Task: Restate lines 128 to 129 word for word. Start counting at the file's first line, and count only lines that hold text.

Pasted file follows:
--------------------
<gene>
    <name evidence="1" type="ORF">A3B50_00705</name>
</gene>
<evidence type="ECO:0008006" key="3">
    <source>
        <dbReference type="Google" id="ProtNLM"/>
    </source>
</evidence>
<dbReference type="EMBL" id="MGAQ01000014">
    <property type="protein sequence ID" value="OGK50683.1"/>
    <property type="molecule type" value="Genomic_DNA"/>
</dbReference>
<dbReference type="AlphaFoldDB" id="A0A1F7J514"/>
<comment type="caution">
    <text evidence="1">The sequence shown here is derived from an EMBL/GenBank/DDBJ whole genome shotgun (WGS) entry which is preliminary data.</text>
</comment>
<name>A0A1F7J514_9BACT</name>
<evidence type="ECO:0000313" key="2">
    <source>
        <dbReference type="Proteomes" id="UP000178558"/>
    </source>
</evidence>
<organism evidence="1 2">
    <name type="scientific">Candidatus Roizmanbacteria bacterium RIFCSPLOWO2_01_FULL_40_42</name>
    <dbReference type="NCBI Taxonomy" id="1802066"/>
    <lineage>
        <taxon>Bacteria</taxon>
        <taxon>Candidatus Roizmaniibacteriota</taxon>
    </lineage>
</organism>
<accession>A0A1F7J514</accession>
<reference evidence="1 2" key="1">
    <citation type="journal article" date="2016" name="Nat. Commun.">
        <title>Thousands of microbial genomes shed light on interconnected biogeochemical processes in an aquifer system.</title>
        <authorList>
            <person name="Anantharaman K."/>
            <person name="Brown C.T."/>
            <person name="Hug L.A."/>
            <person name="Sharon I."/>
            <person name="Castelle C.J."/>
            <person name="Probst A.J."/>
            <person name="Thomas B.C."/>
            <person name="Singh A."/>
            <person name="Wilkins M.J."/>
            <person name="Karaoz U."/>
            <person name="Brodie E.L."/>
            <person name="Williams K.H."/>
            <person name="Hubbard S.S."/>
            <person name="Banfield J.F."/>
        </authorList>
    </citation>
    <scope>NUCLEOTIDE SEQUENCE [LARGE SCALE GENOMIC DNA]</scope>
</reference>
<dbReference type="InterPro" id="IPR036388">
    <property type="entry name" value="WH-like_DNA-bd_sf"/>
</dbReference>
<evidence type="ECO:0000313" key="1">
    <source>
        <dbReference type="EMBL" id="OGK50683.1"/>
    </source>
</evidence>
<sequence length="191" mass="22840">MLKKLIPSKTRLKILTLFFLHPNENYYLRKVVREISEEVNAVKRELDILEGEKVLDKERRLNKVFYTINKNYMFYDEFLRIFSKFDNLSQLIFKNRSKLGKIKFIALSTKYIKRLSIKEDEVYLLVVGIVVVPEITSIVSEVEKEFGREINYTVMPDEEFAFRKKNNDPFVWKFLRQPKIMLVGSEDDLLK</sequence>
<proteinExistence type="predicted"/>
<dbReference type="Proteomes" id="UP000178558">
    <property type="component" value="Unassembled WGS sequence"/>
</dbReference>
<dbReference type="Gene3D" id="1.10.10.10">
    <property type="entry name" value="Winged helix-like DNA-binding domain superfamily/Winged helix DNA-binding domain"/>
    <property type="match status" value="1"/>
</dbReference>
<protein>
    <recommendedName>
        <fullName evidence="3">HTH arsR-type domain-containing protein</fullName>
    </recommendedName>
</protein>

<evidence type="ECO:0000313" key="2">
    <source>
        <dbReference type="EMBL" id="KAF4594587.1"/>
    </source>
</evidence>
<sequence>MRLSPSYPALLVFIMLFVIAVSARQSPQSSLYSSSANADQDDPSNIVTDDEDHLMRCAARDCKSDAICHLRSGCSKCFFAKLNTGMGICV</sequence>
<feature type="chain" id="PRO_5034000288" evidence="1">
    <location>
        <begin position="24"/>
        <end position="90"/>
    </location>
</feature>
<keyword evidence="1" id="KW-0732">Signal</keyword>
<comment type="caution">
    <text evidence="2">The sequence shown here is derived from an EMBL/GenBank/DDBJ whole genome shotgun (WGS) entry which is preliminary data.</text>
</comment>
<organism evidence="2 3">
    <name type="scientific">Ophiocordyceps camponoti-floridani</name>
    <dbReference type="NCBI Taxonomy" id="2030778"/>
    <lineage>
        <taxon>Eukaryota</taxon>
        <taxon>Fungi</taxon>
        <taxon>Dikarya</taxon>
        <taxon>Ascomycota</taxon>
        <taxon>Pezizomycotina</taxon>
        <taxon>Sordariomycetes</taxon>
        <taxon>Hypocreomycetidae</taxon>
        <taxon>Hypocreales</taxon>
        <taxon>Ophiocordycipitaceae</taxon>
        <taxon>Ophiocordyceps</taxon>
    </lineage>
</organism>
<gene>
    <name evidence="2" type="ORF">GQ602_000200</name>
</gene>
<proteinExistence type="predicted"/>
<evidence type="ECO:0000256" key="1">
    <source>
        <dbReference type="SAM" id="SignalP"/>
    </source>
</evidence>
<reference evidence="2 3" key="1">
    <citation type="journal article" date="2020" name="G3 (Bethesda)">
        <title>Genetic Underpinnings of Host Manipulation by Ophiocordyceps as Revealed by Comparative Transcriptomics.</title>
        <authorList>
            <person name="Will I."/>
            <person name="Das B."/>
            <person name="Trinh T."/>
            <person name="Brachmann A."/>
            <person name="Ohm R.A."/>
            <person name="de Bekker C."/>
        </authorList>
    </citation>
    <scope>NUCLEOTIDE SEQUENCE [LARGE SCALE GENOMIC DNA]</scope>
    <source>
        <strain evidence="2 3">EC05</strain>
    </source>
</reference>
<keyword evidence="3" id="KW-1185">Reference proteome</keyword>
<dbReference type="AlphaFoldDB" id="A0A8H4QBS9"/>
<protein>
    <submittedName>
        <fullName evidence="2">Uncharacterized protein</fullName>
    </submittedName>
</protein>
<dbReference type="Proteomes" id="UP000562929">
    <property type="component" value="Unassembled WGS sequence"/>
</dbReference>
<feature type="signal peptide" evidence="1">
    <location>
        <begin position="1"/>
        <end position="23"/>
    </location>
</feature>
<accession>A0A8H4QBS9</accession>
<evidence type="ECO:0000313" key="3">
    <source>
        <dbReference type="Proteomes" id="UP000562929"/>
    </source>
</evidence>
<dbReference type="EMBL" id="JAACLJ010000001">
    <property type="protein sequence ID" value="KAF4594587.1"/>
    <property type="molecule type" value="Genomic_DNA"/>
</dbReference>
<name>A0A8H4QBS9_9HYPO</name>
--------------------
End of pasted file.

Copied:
    </citation>
    <scope>NUCLEOTIDE SEQUENCE [LARGE SCALE GENOMIC DNA]</scope>